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Joey Gallo returned to the big leagues Monday, to little fanfare.
It took a pair of injuries to get him back. Shin-Soo Choo returned to the DL with a strained hamstring suffered in his first game back from a strained calf, and one of the players who replaced him the first go-round, Drew Stubbs, is down with a sprained toe.
The lack of fanfare -- he didn't even merit his own headline on the team's official website, for instance -- does give me some pause in Fantasy. Gallo wasn't playing the outfield at Triple-A, after all, and may be getting the Gary Sanchez treatment, filling a spot for now but not really factoring into the team's plans. Or maybe there's simply no recreating the hype of his major-league debut. As far as Rangers fans are concerned, he's old news.
But what shouldn't be overlooked here is the impact he made in that first stint, homering five times in his first 14 games before petering out. If he can put on a similar display -- and his power potential is second to none, remember, highlighted by two 40-homer seasons in the minors -- what's stopping him from sticking around?
Of course, you can't spell "display" without "play," and he'll need to do that latter to have a chance at the former. Fortunately, he has a couple avenues for that, one being, yup, left field. Well, why not? He saw more action there than at any other position while in the majors last year. Maybe he was playing third base at Triple-A because that's where he needed the most work.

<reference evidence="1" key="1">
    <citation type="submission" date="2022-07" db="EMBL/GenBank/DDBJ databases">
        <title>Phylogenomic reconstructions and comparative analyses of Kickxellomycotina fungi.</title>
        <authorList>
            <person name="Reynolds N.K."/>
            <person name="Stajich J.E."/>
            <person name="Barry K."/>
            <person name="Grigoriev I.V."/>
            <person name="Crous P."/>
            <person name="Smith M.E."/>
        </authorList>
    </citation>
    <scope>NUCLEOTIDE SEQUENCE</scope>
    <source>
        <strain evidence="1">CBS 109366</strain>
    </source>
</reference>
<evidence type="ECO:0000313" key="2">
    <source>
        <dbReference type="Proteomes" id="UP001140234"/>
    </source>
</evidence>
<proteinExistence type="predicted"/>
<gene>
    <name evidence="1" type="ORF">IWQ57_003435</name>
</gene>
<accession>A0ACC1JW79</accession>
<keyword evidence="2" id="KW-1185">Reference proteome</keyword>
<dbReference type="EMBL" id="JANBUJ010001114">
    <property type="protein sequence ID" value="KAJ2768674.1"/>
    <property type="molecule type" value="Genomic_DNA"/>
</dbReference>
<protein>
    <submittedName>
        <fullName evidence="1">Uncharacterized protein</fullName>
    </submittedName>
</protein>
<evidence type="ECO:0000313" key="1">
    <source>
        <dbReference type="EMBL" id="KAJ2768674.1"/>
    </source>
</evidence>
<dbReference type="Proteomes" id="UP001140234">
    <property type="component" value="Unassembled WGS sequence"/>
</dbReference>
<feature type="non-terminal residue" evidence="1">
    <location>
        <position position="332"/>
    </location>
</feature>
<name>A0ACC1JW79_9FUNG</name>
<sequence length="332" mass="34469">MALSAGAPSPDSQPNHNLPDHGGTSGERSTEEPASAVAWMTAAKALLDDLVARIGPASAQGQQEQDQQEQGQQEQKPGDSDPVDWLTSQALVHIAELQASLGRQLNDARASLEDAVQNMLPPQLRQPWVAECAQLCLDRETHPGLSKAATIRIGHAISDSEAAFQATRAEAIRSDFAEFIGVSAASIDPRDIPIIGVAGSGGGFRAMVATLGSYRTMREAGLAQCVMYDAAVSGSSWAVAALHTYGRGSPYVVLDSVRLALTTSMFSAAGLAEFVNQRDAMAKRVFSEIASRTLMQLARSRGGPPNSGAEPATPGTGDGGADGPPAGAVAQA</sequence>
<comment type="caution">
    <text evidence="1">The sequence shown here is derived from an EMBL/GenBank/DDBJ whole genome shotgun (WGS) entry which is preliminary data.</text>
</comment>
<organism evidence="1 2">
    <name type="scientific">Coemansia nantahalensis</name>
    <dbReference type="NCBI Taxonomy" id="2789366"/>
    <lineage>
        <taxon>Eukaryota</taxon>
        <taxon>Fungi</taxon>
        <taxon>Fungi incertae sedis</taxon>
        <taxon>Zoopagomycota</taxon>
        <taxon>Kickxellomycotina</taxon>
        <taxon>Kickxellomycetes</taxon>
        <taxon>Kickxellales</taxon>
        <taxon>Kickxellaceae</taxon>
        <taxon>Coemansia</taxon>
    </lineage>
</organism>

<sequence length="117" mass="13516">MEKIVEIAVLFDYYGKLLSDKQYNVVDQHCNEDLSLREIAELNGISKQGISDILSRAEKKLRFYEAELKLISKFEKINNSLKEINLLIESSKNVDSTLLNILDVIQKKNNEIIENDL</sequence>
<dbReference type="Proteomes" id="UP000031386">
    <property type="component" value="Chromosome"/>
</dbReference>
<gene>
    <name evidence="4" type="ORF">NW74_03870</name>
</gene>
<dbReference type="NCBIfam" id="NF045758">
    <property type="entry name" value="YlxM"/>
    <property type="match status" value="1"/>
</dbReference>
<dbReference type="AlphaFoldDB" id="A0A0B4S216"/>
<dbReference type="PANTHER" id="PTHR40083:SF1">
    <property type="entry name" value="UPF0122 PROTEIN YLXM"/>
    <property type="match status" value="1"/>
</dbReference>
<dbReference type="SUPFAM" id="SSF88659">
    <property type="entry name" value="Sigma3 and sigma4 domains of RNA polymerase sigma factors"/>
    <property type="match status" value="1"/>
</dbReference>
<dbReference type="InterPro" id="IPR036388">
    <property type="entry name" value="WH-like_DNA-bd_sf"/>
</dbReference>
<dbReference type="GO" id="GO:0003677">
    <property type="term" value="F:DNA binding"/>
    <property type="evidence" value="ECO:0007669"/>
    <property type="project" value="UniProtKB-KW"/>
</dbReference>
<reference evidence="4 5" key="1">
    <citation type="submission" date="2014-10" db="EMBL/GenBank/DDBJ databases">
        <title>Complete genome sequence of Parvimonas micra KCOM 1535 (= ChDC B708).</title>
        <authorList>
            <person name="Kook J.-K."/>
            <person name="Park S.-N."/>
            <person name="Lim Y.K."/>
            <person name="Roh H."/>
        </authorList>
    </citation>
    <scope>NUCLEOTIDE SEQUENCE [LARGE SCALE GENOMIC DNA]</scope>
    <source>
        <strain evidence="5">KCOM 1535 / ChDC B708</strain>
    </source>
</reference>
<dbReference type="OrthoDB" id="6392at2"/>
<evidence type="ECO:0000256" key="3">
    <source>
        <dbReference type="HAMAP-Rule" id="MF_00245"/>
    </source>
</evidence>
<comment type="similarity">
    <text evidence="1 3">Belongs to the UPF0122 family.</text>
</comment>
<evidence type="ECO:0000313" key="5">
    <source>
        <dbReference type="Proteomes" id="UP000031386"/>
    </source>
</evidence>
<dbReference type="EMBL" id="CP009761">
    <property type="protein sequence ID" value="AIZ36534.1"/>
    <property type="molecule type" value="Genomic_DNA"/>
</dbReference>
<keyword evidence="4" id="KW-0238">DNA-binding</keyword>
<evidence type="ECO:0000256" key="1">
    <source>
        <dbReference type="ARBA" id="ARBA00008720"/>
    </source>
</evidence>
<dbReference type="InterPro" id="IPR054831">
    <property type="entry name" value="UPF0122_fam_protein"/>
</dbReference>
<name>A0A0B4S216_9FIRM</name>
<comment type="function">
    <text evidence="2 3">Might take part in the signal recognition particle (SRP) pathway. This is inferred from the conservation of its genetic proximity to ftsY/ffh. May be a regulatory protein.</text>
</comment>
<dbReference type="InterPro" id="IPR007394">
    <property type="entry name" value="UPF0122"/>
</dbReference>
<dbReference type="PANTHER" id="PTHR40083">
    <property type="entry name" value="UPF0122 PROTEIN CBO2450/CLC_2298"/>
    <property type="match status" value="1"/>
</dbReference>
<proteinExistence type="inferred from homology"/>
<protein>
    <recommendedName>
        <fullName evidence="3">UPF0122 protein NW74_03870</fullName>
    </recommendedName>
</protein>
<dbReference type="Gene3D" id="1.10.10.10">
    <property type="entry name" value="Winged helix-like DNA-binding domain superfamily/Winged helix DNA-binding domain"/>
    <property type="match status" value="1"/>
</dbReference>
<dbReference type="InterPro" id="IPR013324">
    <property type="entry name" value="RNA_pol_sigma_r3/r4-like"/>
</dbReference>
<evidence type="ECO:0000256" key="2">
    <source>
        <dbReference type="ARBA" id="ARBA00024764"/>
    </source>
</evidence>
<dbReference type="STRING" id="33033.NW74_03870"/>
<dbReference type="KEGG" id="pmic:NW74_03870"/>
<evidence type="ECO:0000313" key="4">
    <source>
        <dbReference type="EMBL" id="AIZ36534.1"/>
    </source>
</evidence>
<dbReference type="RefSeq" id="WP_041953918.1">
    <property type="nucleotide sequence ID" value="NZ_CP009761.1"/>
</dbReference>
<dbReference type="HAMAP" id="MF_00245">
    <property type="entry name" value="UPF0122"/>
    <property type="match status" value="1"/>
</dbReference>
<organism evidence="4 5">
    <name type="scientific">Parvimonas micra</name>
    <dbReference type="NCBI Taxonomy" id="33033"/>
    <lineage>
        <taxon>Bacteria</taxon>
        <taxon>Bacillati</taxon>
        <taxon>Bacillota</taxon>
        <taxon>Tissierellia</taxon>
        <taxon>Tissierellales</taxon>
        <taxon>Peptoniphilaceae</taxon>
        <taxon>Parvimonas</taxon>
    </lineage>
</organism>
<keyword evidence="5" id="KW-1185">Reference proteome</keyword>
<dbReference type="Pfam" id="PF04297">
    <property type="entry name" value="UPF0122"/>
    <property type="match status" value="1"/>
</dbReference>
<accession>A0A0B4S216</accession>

He also got a look at first base, where Mitch Moreland, who isn't All-Star material to begin with, is off to a particularly slow start, batting .237 with a .699 OPS. But that's more for down the road, after Choo comes back.
I could see things playing out that way, and so I wouldn't want to shrug off Gallo's return. Particularly in a Rotisserie league, where I have more hitter spots to fill and would benefit from Gallo's home run total no matter what else he provides, I'd want to make a play for him.
But that "what else he provides" is tricky. You remember why he petered out last year? He struck out in more than half his at-bats, and then when he returned to Triple-A, he hit .195. He has potentially debilitating contact issues, and while he may have improved some in that regard this year, walking nearly as often (22) as he has struck out (24), a .265 batting average in the heavy-hitting Pacific Coast League doesn't inspire great confidence.
Still, there's a reason Baseball America rated him the No. 10 overall prospect coming into this year and why I labeled him one of the top five prospects to stash in Fantasy before his recent DL stint for a groin strain. I'm going to need some assurances as to playing time before I take the plunge in a Head-to-Head points league, where I'm already suffering from waiver wire fatigue (as I've written here and here, mostly in regard to starting pitchers, which are in greater demand in that format), but for you more enterprising types, grabbing Gallo now could pay off in a big way.